Approximately eight months after Mr. Cross was terminated, the Smithsonian discovered evidence allegedly proving that Mr. Cross repeatedly made false or deceptive statements in his application and appointment papers for employment with the Smithsonian, as well as in 1983 when he obtained a federal job with the Department of the Interior using a false name and identification. See Def.'s Mem. at 1. The Smithsonian alleges that Mr. Cross was an escaped convict from a Virginia State penitentiary in 1983. See id. at 1-2. The Smithsonian contends that this conduct, had it been known, would have (1) precluded the Smithsonian from hiring Mr. Cross ab initio; and (2) would have resulted in his termination upon its discovery, were he still employed. See id. at 2. The Smithsonian seeks to use this after-acquired evidence to reduce the time period for which Mr. Cross might be awarded compensatory damages should he prove that he was retaliated against for protected EEO activity. Mr. Cross admits to no "'dishonest and criminal conduct'" that would justify any adverse action against him. See Pl.'s Opp'n to Def.'s Mot. to Reduce Title VII Compensatory Damages by the Introduction of After Acquired Evidence ("Pl.'s Evidence Opp'n") at 1-2 n.1. Plaintiff notes that he has never had the opportunity to conduct thorough discovery on whether: "1) the Smithsonian was unaware of the misconduct when Mr. Cross was discharged; 2) the misconduct would have justified discharge; and 3) the Smithsonian would indeed have discharged [Mr. Cross], had [it] known of the misconduct." Id.(citing McKennon v. Nashville Banner Publ'g Co., 513 U.S. 352 (1995)).

The question before the Court is not whether Mr. Cross engaged in conduct that would have precluded his hire or prompted his discharge. It is the more limited question of whether the Smithsonian will be allowed to present such evidence if, absent settlement, this truncated Title VII case goes to trial on compensatory damages. Mr. Cross argues that the after-acquired evidence doctrine only impacts equitable remedies -- such as backpay and reinstatement -- and that the Court has no authority to limit legal remedies, such as compensatory damages.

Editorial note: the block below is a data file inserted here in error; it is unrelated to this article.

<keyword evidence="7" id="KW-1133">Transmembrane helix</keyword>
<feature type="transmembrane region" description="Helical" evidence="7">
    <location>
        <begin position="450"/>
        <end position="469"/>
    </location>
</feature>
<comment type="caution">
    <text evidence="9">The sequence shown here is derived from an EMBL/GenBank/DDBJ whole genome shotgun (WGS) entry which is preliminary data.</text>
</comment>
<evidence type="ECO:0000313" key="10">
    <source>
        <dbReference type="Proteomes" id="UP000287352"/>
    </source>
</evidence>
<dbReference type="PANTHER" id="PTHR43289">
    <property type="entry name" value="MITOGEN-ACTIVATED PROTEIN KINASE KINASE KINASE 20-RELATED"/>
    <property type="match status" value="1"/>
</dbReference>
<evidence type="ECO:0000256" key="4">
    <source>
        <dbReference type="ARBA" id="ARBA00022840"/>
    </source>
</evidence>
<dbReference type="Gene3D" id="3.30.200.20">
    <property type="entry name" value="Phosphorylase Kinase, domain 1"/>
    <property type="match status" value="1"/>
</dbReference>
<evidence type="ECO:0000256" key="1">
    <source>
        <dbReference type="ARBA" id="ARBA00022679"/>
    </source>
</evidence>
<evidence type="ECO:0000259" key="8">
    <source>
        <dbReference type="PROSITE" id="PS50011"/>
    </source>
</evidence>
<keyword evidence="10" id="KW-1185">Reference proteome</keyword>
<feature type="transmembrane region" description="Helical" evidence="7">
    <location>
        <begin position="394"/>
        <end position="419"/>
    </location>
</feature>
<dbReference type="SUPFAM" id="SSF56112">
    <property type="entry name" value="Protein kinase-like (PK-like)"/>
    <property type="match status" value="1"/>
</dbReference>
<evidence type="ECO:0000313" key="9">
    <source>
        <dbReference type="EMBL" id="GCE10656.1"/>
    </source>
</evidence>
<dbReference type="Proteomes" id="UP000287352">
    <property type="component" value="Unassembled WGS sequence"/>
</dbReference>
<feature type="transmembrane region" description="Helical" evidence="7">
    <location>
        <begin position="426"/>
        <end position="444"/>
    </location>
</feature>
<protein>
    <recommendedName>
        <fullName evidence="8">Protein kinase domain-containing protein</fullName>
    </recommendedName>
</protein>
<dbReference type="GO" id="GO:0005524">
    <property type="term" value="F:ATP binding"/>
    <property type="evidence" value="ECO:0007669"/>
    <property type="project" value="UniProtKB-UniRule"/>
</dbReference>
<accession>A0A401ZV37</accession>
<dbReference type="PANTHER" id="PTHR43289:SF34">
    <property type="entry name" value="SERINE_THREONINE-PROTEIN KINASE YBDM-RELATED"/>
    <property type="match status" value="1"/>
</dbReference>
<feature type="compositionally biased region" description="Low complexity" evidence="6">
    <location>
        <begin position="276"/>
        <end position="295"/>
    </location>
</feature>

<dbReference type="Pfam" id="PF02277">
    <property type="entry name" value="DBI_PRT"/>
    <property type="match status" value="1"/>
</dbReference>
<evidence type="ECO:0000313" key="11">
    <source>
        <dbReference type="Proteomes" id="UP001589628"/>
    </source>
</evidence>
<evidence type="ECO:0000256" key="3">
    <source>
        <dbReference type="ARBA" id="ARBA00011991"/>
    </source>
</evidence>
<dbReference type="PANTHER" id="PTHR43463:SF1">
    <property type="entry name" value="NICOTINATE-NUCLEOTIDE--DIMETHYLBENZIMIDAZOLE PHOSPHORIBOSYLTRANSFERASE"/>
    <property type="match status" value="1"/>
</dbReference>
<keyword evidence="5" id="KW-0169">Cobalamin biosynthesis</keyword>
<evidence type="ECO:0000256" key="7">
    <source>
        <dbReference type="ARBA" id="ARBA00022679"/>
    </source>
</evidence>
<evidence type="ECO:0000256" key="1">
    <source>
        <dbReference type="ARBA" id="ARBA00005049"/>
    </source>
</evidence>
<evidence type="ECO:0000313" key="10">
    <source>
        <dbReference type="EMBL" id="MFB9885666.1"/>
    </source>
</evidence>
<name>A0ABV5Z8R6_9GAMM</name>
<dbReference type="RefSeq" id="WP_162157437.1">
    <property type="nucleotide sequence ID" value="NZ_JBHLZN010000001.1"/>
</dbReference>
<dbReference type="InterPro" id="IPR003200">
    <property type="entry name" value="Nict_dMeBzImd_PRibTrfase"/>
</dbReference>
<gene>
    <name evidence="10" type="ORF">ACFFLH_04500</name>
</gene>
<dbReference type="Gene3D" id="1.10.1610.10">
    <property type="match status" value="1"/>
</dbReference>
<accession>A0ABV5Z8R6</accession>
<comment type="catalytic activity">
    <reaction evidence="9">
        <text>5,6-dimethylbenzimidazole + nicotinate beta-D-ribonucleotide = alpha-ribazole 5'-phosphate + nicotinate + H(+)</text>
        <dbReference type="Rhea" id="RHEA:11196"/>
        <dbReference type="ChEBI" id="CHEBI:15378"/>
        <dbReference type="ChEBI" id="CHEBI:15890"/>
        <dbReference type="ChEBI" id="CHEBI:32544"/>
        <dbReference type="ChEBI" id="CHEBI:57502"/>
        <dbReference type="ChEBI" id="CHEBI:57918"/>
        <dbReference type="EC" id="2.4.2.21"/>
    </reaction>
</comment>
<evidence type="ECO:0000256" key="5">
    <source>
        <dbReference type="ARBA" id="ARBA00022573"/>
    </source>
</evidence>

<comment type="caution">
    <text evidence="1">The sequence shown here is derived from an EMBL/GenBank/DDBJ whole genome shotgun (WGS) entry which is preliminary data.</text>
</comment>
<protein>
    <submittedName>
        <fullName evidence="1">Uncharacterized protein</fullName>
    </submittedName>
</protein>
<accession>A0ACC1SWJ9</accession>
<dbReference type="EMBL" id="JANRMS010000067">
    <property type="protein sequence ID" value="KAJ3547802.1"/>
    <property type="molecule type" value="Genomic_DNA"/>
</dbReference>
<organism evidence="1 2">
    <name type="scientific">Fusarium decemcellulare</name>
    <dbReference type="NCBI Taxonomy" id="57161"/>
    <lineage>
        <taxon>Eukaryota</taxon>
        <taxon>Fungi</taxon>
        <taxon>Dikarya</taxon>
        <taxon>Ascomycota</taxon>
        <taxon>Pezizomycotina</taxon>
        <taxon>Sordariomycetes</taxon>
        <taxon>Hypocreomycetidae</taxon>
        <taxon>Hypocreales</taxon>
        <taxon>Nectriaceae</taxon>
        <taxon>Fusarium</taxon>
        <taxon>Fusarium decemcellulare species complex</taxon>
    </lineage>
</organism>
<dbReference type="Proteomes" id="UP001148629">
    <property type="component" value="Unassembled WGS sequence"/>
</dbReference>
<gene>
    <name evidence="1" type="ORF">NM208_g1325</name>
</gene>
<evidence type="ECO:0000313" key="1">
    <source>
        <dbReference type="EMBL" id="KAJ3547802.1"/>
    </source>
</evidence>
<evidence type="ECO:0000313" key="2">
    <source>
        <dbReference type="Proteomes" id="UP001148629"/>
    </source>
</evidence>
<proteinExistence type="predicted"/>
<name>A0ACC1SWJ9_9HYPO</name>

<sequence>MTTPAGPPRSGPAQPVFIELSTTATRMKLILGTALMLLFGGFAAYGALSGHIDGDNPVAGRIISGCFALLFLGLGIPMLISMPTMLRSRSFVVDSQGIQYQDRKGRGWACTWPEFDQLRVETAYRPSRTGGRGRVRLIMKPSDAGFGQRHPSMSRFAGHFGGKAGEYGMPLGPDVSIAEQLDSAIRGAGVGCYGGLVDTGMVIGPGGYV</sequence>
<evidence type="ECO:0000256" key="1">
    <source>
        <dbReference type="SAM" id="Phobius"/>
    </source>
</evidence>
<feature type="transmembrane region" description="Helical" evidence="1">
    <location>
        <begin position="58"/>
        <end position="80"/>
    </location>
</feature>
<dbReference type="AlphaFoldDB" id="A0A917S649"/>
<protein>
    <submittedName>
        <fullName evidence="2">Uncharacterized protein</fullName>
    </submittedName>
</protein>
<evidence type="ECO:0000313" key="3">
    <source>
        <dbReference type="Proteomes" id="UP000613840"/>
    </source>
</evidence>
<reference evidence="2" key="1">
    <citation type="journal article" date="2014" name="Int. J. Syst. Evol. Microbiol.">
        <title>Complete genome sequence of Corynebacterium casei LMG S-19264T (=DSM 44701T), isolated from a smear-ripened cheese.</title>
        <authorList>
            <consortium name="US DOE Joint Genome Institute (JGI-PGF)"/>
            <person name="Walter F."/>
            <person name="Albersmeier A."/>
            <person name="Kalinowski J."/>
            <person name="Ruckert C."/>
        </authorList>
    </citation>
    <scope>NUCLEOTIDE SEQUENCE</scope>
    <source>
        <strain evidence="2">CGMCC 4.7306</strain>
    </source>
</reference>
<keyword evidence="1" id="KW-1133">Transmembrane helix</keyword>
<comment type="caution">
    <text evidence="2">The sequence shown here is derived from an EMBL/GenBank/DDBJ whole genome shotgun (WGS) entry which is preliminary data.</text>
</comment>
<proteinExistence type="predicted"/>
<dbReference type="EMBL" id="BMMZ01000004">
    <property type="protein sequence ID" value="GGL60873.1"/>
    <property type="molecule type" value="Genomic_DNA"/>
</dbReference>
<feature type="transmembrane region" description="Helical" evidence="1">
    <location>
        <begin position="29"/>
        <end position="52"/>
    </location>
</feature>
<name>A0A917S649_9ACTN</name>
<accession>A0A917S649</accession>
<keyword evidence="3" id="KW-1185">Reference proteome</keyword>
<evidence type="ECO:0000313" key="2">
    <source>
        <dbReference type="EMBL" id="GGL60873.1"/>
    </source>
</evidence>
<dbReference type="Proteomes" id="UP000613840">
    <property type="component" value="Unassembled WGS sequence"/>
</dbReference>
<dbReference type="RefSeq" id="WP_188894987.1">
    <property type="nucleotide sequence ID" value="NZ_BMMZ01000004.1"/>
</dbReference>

The Supreme Court addressed the legitimacy of after-acquired evidence in McKennon,which was an age discrimination lawsuit where the employer learned during discovery that the plaintiff/employee had removed confidential documents from the office. Id. at 355. The lower courts held that this misconduct was grounds for termination and constituted a complete bar to all remedies under the Age Discrimination in Employment Act ("ADEA"), 29 U.S.C. § 621 et seq. See id. The Supreme Court noted that evidence of the misconduct did not come to light until after Ms. McKennon was fired; it assumed the complaint allegations were true and that she was fired due to her age. Id. at 359-60. Therefore, "[t]he employer could not have been motivated by knowledge it did not have and it cannot now claim that the employee was fired for the nondiscriminatory reason." Id. at 360. Therefore, "[i]n giving effect to the ADEA, we must recognize the duality between the legitimate interests of the employer and the important claims of the employee who invokes the national employment policy mandated by the Act." Id. at 361.

In balancing these twin interests, the Court held that the "proper boundaries of remedial relief in the general class of cases" would preclude reinstatement and front pay. Id. at 361-62. Back pay should be calculated "from the date of the unlawful discharge to the date the new information was discovered." Id. at 362. "Where an employer seeks to rely upon after-acquired evidence of wrongdoing, it must first establish that the wrongdoing was of such severity that the employee in fact would have been terminated on those grounds alone if the employer had known of it at the time of the discharge." Id. at 362-63.